“THE 100th year is a very interesting marker in the sand. It’s a huge milestone. It’s clearly a time to be proud and reflect and celebrate.
“But I also look at it as a time to evolve and adapt.”
Keren Hayesod (KH) World Board of Trustees chairman Steven Lowy is the second Australian, after Mark Leibler, to hold this important role in the organisation’s proud history – a history that has seen it evolve and adapt throughout its existence.
From its founding in London in 1920 – 28 years before the State of Israel itself achieved independence – KH has grown to comprise 60 campaigns in 40 countries across 22 time zones.
Lowy explained that at its founding, “It was designed to raise funds from world Jewry and it was designed to be a connection between world Jewry and Israel.”
Funds raised in those early years helped to build the foundations of the Jewish state both before and after its establishment.
“Every aspect of society was influenced and most organisations were built with the help of Keren Hayesod, including the electricity company, El Al, Bank Leumi,” Lowy said.
“So much of the infrastructure was built initially with the deep assistance of Diaspora Jewry through KH. And then post-1948, it turned into the primary vehicle to raise funds for aliyah.”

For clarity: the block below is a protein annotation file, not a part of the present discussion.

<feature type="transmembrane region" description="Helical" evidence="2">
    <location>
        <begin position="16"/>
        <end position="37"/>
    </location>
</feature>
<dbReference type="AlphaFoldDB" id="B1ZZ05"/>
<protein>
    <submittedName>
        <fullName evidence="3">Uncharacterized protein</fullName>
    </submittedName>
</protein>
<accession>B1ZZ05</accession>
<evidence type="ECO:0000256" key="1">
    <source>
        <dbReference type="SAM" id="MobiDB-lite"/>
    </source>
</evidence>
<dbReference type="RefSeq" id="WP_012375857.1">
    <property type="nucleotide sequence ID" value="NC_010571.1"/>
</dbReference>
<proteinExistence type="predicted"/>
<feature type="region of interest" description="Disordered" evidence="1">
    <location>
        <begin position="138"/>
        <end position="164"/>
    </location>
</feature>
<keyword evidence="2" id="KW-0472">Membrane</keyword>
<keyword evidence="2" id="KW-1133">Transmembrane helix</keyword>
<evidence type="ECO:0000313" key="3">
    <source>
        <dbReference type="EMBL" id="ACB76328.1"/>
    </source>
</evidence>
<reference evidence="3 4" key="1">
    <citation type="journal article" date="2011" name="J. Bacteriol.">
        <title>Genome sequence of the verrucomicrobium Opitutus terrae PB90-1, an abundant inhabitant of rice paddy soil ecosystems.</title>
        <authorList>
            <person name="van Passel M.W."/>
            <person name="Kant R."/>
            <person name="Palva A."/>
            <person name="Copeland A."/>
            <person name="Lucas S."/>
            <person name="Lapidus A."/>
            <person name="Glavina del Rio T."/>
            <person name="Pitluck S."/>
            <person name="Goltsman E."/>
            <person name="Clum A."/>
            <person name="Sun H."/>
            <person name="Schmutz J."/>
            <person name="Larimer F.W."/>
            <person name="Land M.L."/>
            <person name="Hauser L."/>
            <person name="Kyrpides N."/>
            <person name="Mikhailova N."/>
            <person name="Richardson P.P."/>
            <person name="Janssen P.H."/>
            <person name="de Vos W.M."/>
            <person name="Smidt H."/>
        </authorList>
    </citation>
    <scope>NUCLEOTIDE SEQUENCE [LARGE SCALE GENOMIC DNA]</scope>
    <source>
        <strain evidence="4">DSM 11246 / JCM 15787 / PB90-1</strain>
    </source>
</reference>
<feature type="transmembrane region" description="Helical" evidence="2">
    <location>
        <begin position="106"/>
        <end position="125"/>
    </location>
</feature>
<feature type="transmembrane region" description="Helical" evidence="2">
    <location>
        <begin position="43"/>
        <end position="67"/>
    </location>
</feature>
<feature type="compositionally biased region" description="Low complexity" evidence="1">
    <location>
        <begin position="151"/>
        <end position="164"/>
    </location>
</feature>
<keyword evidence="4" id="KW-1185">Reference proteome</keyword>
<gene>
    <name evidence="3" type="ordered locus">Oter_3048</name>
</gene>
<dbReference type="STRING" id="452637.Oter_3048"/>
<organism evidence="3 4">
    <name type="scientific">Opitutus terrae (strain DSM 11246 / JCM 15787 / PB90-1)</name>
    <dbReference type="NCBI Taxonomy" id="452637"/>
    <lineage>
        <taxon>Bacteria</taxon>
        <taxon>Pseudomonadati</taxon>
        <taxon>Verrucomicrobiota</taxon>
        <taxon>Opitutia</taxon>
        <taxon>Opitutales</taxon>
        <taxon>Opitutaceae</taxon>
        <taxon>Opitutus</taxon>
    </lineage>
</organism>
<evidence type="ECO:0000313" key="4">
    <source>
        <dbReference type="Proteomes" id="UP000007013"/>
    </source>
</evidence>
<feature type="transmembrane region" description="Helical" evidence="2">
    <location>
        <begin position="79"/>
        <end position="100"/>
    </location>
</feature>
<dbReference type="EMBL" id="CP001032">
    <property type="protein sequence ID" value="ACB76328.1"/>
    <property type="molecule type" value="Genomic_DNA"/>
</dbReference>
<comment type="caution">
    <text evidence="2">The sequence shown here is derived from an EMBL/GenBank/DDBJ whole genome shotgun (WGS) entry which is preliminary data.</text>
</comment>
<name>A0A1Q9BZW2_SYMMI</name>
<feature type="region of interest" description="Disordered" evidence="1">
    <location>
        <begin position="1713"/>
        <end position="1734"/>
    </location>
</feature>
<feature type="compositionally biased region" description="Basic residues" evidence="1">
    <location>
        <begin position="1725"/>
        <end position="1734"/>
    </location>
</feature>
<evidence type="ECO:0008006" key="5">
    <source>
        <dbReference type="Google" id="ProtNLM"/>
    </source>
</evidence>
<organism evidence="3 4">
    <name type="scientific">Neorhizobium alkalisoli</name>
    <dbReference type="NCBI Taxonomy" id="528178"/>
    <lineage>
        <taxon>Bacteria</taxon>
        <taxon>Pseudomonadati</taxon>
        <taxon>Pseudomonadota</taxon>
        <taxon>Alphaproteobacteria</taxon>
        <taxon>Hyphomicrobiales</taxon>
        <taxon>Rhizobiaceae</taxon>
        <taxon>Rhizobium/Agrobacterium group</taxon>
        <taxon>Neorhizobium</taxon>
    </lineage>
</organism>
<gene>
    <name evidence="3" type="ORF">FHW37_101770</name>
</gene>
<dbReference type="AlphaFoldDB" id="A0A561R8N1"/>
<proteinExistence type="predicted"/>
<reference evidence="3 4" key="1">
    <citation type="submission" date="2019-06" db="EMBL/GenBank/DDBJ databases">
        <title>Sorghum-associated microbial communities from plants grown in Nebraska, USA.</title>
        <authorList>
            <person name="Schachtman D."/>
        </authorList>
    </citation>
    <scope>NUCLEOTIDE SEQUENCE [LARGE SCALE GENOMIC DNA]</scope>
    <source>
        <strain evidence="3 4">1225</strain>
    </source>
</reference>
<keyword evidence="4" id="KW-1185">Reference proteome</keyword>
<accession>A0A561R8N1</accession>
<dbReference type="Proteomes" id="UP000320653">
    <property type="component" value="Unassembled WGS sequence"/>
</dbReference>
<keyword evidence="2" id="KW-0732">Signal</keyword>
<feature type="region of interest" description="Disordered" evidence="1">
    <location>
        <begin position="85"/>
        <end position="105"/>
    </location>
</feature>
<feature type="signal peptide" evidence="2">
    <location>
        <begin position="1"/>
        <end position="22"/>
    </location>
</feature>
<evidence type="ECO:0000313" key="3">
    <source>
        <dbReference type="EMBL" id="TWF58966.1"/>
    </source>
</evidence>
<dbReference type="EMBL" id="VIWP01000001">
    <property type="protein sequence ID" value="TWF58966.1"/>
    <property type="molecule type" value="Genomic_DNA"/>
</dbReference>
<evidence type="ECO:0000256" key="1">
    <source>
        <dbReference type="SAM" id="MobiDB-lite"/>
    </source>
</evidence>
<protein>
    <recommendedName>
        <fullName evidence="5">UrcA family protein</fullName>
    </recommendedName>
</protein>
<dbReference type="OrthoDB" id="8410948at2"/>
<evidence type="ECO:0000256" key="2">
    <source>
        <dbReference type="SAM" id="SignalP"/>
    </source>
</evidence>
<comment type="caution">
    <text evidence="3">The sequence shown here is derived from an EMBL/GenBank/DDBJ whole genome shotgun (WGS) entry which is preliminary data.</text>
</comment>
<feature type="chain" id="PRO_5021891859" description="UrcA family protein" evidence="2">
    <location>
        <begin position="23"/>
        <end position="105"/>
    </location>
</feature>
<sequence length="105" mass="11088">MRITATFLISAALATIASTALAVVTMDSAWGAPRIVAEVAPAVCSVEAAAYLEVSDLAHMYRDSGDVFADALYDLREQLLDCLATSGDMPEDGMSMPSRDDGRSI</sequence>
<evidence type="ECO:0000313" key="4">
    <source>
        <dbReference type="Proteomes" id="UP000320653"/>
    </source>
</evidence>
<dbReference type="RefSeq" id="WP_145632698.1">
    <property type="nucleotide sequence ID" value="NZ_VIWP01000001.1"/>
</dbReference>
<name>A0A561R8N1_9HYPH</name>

It was during the postwar period that the history of KH and of Lowy’s family intersected.
“My father [Jewish communal stalwart Frank Lowy] was one of the Jews saved after the Holocaust and he came via a youth aliyah program funded by KH in 1946. He made his way to Palestine at the time and then he lived in a youth village which was also funded and created by KH,” he said.
“I wouldn’t be here today if not for KH and the Jewish Agency.”
Now in its hundredth year, Lowy said the organisation is focused on three main areas, the first still being aliyah.
“There’s still 30-35,000 olim coming every year that need to be funded, they need to be absorbed and they need to be inculcated into society,” he said.
“The second major thrust of KH today is really connecting the Jews of the Diaspora to Israel. And that’s done by a number of programs [going] both ways.”
MASA, which provides gap-year experiences to Jewish school leavers, has 120,000 alumni from 60 different countries.
“The programs are hugely popular in educating Jews from around the world at a very vulnerable age about Israel,” Lowy said.
“[Then there’s] lone soldier programs, currently today 1400 lone soldiers are assisted by KH.”
The third major area is helping Israel’s socially disadvantaged.
“There’s 12,000 kids currently in Israel under the Youth Futures program, which takes kids from the periphery of the country, from disadvantaged homes and assists them to inculcate into society and ultimately get to the army. Because once they get to the army and they succeed, their lives propel,” Lowy said.
“There’s 1800 kids currently in a Net@ program – again, that takes kids from disadvantage and helps them get educated in technology. Ultimately that leads them to get into good units in the army and then a good job in the technology industry.
“There are 7400 elderly people – many of them Holocaust survivors – living in low income homes that have been built and subsidised by KH. There’s a huge waiting list and we’re currently building 2400 more of these flats.”
Lowy said many people perceive Israel as “militarily strong, economically strong”.